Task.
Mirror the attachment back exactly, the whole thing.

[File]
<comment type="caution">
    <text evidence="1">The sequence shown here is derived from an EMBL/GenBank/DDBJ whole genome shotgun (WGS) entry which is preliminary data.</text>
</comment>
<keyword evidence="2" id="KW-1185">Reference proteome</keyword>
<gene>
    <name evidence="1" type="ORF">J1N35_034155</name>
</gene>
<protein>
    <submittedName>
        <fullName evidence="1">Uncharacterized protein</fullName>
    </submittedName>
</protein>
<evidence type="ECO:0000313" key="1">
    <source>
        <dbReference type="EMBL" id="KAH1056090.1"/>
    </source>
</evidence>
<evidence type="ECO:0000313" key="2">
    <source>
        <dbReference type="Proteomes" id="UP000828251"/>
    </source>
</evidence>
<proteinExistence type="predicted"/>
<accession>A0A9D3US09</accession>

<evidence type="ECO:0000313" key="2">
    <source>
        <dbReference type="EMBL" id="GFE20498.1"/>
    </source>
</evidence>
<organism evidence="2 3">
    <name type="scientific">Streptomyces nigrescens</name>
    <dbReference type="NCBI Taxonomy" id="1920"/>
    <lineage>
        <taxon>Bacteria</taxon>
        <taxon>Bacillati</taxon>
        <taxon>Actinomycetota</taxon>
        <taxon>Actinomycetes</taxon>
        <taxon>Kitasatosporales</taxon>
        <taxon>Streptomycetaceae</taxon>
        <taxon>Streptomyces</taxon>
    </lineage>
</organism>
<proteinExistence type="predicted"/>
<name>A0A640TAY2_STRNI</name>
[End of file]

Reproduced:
<comment type="caution">
    <text evidence="1">The sequence shown here is derived from an EMBL/GenBank/DDBJ whole genome shotgun (WGS) entry which is preliminary data.</text>
</comment>
<keyword evidence="2" id="KW-1185">Reference proteome</keyword>
<gene>
    <name evidence="1" type="ORF">J1N35_034155</name>
</gene>
<protein>
    <submittedName>
        <fullName evidence="1">Uncharacterized protein</fullName>
    </submittedName>
</protein>
<evidence type="ECO:0000313" key="1">
    <source>
        <dbReference type="EMBL" id="KAH1056090.1"/>
    </source>
</evidence>
<evidence type="ECO:0000313" key="2">
    <source>
        <dbReference type="Proteomes" id="UP000828251"/>
    </source>
</evidence>
<proteinExistence type="predicted"/>
<accession>A0A9D3US09</accession>

<evidence type="ECO:0000313" key="2">
    <source>
        <dbReference type="EMBL" id="GFE20498.1"/>
    </source>
</evidence>
<organism evidence="2 3">
    <name type="scientific">Streptomyces nigrescens</name>
    <dbReference type="NCBI Taxonomy" id="1920"/>
    <lineage>
        <taxon>Bacteria</taxon>
        <taxon>Bacillati</taxon>
        <taxon>Actinomycetota</taxon>
        <taxon>Actinomycetes</taxon>
        <taxon>Kitasatosporales</taxon>
        <taxon>Streptomycetaceae</taxon>
        <taxon>Streptomyces</taxon>
    </lineage>
</organism>
<proteinExistence type="predicted"/>
<name>A0A640TAY2_STRNI</name>